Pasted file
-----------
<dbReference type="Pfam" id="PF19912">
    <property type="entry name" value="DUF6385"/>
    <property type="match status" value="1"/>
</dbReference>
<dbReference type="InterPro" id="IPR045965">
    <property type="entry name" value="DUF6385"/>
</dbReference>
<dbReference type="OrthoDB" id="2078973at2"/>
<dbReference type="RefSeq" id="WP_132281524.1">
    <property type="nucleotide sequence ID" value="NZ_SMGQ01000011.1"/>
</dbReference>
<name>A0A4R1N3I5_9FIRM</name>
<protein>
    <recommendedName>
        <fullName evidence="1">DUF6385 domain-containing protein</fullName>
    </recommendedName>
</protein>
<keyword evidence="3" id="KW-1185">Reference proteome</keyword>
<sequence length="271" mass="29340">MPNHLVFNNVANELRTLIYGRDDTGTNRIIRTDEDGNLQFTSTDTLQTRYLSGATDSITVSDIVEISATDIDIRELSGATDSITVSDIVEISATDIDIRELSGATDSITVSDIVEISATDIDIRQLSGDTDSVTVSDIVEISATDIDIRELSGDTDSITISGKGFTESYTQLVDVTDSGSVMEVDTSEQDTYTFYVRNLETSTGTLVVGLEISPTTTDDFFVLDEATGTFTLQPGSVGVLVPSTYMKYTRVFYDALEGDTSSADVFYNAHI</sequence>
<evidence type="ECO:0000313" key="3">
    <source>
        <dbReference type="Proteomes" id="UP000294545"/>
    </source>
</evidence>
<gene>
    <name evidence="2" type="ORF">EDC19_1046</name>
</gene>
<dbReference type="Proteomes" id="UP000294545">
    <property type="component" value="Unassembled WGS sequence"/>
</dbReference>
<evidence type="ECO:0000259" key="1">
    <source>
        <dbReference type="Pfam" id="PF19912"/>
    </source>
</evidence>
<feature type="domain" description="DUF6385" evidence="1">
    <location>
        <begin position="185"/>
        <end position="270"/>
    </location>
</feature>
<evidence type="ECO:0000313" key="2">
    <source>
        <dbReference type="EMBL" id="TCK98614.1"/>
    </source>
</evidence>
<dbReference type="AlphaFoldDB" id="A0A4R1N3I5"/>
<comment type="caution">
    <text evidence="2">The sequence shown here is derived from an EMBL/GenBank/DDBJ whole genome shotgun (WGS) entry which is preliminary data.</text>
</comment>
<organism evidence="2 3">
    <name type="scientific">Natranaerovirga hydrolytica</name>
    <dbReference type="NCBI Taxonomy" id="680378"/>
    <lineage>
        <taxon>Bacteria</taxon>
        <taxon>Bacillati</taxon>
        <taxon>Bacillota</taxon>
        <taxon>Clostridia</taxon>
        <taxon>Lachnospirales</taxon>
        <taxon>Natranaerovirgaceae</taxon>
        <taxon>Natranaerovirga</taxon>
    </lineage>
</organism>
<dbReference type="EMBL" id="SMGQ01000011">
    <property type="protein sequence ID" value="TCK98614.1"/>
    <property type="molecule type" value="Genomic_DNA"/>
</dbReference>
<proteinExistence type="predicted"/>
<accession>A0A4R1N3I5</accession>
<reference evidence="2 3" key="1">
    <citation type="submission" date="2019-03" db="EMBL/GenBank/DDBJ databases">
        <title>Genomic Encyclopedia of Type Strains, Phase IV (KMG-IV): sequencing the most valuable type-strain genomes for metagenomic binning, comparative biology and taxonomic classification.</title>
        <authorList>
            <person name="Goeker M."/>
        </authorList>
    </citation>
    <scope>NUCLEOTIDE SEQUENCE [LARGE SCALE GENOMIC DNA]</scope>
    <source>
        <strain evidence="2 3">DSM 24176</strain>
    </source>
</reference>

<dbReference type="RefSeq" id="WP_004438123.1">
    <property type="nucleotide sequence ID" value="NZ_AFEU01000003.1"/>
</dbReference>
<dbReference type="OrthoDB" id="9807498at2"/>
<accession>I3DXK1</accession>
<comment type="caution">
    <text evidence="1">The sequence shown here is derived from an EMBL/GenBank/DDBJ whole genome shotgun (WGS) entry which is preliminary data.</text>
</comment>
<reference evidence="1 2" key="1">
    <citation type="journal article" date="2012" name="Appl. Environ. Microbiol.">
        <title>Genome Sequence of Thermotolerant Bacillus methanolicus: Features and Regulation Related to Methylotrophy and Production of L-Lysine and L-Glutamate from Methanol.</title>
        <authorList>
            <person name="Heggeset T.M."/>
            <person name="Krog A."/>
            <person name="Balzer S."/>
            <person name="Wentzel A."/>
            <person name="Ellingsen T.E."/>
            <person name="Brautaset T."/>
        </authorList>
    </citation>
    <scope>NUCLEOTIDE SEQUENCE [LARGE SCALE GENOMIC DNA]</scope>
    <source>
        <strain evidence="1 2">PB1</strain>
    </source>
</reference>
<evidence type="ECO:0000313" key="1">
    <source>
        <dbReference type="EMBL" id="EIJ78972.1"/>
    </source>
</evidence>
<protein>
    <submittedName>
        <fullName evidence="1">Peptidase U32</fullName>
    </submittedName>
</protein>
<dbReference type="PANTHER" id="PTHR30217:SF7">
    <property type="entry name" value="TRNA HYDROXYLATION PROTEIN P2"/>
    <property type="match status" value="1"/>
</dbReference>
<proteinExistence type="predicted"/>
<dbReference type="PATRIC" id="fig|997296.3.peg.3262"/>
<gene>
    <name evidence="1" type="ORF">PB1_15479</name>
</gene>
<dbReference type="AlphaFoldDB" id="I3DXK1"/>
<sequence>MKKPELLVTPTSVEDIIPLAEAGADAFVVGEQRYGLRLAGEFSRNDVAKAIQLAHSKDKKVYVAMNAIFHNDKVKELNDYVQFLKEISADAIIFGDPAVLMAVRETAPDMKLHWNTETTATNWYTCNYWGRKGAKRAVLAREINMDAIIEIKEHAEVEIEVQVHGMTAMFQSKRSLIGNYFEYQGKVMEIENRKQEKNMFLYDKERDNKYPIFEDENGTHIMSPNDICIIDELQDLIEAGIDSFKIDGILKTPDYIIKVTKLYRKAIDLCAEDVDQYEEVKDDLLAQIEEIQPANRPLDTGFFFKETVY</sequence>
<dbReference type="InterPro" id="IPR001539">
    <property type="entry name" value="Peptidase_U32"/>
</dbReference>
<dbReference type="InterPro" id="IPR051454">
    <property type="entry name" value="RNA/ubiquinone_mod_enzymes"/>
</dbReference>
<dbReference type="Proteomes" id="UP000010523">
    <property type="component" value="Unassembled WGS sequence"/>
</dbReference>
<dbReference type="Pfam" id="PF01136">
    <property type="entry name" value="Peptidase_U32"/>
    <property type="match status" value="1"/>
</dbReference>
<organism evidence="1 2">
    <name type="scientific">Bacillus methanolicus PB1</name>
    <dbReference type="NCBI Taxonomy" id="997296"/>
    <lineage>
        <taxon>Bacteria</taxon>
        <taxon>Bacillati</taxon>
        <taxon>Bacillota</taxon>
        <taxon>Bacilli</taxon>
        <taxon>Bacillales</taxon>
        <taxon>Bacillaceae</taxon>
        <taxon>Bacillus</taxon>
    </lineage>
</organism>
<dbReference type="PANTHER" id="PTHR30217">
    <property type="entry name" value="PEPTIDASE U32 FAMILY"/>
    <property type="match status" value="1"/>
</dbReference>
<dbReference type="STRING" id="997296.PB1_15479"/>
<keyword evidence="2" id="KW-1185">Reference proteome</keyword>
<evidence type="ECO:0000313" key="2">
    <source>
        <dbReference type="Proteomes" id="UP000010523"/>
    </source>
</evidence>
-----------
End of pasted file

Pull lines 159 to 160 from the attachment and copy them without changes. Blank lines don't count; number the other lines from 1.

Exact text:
<keyword evidence="2" id="KW-1185">Reference proteome</keyword>
<evidence type="ECO:0000313" key="2">